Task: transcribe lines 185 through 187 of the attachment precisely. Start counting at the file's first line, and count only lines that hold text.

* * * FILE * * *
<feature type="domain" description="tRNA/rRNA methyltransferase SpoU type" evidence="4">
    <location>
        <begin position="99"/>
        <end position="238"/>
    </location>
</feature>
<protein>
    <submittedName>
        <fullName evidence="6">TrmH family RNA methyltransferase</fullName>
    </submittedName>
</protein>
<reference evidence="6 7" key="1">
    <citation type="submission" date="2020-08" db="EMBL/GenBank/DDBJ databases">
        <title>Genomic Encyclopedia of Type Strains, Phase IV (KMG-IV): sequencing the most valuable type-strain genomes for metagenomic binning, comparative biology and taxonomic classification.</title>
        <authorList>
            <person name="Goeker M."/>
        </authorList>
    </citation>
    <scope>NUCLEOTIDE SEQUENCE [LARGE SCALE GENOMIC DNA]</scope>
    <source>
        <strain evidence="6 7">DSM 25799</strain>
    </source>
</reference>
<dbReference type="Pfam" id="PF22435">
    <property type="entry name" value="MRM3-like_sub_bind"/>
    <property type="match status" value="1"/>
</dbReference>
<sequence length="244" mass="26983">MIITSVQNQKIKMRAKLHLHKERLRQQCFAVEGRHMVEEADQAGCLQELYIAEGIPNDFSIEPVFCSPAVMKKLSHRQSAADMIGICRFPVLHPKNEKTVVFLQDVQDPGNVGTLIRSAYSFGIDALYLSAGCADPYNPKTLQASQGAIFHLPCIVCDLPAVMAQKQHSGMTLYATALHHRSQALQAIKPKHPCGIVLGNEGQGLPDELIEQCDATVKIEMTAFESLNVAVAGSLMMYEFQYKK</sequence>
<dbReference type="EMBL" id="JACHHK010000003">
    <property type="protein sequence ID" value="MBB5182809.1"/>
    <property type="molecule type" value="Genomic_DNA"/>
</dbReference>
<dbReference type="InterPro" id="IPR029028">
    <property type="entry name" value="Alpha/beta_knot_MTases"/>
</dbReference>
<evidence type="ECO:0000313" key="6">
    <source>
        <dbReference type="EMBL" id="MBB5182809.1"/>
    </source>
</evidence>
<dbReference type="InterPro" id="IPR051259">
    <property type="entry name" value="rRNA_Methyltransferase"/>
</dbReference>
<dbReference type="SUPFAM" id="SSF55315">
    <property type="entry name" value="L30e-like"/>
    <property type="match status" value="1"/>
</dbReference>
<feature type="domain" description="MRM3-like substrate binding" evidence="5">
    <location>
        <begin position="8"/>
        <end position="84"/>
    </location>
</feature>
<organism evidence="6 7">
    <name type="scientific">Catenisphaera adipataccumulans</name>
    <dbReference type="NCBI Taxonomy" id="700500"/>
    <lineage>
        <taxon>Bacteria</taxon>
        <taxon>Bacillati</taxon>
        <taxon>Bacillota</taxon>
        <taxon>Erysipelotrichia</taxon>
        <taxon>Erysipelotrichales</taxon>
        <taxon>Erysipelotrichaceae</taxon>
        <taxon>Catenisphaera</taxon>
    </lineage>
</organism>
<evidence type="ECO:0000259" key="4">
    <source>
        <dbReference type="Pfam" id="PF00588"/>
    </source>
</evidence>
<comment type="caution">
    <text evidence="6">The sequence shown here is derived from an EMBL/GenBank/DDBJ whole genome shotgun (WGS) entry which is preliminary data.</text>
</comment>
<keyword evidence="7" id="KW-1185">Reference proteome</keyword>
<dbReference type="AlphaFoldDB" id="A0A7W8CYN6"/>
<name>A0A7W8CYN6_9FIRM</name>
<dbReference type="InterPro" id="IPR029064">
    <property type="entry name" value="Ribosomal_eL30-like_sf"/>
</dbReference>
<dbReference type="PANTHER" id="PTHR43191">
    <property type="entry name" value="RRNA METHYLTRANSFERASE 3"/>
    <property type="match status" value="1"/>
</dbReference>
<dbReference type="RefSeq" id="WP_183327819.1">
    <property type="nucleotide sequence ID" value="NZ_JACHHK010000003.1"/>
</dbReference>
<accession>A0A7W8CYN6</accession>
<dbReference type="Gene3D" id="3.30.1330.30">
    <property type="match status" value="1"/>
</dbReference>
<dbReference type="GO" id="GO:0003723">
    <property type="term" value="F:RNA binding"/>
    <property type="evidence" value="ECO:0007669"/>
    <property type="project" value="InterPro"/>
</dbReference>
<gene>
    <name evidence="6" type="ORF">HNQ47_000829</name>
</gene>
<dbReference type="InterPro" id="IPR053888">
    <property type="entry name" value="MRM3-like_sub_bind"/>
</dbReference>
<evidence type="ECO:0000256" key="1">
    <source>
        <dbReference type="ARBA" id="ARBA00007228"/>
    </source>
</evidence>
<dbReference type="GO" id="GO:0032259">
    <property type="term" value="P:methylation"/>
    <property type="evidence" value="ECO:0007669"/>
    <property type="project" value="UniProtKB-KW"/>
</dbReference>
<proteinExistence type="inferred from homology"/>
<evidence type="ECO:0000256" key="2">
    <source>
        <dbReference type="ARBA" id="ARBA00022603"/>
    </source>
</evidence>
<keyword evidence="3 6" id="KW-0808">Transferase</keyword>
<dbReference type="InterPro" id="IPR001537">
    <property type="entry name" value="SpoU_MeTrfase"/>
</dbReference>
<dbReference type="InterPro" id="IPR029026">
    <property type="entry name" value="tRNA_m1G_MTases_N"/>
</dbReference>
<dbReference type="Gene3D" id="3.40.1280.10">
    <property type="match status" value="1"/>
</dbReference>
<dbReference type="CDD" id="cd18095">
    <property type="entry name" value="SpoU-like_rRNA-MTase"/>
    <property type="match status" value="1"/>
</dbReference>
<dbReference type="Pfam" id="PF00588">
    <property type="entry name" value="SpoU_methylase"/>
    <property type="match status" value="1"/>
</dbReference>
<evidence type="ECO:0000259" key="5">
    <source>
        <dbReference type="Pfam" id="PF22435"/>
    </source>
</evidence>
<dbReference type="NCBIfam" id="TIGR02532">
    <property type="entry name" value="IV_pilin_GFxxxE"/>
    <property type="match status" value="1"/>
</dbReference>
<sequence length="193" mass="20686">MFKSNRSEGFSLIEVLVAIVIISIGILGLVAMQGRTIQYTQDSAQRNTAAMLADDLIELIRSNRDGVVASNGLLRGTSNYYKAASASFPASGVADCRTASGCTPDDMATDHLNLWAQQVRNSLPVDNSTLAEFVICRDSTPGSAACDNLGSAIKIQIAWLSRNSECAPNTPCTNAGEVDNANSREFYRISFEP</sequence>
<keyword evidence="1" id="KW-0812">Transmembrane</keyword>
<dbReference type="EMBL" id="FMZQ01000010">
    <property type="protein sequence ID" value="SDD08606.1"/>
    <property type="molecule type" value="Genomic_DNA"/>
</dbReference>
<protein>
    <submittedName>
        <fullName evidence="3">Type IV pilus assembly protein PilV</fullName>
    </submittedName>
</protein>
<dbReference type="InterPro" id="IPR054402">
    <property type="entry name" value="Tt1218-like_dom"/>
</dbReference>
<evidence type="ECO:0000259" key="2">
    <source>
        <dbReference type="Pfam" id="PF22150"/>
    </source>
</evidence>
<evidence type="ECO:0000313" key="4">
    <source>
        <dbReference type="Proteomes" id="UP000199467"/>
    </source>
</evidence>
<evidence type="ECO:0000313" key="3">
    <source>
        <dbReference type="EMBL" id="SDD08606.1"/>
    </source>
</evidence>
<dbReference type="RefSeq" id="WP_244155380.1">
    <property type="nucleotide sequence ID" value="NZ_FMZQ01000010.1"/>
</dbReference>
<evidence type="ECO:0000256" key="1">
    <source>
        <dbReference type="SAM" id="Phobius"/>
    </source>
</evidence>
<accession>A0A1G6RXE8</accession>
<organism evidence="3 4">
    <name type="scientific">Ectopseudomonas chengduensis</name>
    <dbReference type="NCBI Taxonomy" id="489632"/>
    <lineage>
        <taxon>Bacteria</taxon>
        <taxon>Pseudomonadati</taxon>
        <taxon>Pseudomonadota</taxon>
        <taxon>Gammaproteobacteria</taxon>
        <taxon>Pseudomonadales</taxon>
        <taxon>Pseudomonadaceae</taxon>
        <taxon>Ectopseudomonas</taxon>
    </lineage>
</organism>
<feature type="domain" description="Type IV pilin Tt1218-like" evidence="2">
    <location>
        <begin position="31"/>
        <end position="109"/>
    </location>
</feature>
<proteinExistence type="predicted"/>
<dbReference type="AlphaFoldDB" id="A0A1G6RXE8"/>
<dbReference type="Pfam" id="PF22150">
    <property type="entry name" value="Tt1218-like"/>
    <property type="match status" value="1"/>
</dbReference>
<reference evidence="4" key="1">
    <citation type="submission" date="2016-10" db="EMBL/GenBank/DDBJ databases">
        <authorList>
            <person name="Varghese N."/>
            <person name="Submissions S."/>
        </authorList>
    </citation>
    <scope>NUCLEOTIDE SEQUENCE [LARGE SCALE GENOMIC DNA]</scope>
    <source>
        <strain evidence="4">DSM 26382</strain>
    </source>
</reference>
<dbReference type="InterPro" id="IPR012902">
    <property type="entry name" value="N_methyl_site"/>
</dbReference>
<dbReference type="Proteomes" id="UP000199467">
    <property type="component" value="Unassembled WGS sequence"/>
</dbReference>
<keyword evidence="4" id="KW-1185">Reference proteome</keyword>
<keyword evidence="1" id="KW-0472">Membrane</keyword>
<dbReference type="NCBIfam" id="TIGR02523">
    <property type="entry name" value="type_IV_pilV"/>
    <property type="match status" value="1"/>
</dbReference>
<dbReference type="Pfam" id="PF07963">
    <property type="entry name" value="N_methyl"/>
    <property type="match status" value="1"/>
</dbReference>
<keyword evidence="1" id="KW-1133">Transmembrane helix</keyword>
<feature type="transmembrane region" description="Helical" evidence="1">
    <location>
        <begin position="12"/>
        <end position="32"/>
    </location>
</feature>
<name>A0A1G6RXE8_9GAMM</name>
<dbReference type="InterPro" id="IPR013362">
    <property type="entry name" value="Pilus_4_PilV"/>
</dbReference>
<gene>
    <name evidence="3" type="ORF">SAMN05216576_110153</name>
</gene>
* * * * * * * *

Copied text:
    <name type="scientific">Ectopseudomonas chengduensis</name>
    <dbReference type="NCBI Taxonomy" id="489632"/>
    <lineage>